The Search for Insight
My definition of insight is the gathering of information and extraction of potentially actionable strategies. The information might be from a trend, a difference between geographies, consumption variations, changes in costs, unexpected downtime, etc. However, it comes from looking at both the data and information, and completing the sentence: ‘The data/information shows…, which means that we could/should…’ (a worthwhile step when you next develop the often-misused SWOT analysis). The ‘art’ of picking these out is based upon looking for comparisons, differences, irregularities – accessing competitor knowledge, using open questions, looking at the market in the broadest sense. In the end, the information becomes insight only once you determine you can act on it!
Peter Drucker’s (1982) statement still holds true: ‘What a business needs the most for its decisions, especially strategic ones, are data about what goes on outside it. It is only outside the business that there are results, opportunities, and threats’. The recent decision to discontinue the Airbus A380 passenger jet is a case in point. The manufacturer and its investors overruled the market realities of a desire for direct, low-fare and frequent flights that only smaller aircraft can provide. In the end, you cannot force a global market to accept products or services. So did Airbus’ strategy became misaligned due to a lack of insight or its interpretation?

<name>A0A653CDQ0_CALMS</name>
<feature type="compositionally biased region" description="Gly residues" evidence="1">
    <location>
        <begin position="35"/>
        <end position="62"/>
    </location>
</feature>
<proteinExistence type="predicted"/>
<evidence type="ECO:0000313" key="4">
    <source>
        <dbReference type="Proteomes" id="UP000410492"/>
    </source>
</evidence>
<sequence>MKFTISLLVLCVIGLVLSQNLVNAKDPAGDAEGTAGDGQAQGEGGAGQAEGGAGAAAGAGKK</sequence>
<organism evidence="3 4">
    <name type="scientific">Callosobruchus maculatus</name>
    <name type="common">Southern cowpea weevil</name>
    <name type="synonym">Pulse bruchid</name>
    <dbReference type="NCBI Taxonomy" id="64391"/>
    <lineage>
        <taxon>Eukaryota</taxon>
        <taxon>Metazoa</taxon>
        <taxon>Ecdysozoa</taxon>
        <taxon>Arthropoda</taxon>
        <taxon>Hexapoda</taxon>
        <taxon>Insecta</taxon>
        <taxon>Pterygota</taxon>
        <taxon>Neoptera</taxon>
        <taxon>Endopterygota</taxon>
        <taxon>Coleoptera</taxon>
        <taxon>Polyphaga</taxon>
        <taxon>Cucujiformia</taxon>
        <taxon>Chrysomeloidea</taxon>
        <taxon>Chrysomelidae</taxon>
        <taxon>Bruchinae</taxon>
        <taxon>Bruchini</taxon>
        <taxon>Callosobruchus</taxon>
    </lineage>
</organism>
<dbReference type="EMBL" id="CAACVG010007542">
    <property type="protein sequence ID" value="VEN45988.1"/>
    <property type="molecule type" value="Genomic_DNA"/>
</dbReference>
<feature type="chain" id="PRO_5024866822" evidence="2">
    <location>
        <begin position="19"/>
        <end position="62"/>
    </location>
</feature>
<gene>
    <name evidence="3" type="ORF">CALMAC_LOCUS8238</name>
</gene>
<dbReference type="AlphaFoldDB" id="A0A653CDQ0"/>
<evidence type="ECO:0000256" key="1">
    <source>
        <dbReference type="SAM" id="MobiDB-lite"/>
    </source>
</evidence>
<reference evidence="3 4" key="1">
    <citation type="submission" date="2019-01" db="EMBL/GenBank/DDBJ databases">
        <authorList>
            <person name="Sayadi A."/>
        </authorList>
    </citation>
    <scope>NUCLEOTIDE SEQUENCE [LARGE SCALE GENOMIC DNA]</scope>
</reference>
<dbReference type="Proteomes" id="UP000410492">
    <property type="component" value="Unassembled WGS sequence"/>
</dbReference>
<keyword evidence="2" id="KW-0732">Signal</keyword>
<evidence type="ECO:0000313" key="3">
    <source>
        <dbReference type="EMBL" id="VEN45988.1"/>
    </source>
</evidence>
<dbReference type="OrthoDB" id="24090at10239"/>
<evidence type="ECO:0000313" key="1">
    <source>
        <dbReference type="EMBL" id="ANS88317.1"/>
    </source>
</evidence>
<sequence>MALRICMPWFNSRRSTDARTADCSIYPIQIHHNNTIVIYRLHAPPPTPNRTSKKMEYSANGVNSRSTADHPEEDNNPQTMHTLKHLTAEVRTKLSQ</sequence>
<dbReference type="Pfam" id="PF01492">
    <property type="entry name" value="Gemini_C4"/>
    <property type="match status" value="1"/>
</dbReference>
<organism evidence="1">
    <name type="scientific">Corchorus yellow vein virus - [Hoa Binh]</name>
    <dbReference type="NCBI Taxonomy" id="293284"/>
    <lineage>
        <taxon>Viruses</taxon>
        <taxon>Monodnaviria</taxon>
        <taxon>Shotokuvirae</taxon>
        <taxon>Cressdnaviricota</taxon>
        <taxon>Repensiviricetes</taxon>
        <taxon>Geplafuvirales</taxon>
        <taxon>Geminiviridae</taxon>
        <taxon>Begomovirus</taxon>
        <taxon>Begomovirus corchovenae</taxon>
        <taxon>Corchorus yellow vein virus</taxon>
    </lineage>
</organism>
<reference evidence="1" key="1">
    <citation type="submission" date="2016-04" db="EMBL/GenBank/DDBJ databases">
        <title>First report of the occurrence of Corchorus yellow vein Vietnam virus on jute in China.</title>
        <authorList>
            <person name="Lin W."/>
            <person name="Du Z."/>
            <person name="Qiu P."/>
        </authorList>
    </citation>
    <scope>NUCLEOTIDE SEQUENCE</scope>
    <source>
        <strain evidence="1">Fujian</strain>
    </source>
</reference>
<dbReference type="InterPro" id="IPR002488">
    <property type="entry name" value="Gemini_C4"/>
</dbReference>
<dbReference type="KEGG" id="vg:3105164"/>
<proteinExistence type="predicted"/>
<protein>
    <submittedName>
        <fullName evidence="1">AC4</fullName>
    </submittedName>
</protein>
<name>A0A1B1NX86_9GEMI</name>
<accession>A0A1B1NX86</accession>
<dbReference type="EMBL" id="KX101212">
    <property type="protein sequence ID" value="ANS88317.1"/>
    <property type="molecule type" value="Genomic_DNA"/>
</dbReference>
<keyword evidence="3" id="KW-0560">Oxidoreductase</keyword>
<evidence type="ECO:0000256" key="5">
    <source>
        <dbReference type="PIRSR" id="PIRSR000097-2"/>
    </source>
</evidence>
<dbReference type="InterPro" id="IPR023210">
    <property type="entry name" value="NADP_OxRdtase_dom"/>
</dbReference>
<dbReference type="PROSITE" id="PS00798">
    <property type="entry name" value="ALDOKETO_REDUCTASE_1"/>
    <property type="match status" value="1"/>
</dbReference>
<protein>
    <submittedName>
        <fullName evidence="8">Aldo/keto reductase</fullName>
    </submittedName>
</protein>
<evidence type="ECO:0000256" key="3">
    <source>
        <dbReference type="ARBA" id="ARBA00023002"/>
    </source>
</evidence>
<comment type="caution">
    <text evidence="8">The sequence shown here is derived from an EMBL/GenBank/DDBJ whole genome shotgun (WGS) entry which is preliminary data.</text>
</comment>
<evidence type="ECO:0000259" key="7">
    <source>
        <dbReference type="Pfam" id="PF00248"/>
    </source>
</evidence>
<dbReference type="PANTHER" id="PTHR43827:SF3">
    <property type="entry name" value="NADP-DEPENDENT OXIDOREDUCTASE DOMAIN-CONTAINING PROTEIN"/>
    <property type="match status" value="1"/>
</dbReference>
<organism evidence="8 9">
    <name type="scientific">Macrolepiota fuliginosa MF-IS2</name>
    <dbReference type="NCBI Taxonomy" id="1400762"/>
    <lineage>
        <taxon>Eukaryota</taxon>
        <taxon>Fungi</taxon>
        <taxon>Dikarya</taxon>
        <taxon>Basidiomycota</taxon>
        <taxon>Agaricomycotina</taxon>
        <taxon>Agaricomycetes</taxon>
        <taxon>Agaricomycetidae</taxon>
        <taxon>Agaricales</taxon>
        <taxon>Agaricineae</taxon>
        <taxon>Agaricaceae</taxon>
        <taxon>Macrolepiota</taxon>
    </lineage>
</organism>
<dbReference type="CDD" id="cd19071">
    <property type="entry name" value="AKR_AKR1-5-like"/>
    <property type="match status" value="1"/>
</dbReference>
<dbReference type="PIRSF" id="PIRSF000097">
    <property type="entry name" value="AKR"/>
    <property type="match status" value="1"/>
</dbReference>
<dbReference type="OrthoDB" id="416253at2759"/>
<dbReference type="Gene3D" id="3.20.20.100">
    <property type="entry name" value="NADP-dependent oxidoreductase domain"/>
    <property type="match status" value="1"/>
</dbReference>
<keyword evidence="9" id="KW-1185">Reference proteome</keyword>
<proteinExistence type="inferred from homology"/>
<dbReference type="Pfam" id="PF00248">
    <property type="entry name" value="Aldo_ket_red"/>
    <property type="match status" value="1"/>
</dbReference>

This leads us to the conclusion that there are three conundrums that only effort, capability and experience can solve: Are you (1) asking the right questions, (2) getting accurate data and (3) understanding the answers? Setting yourself up for success means getting these outlined before you start on the quest for insight. Good hunting!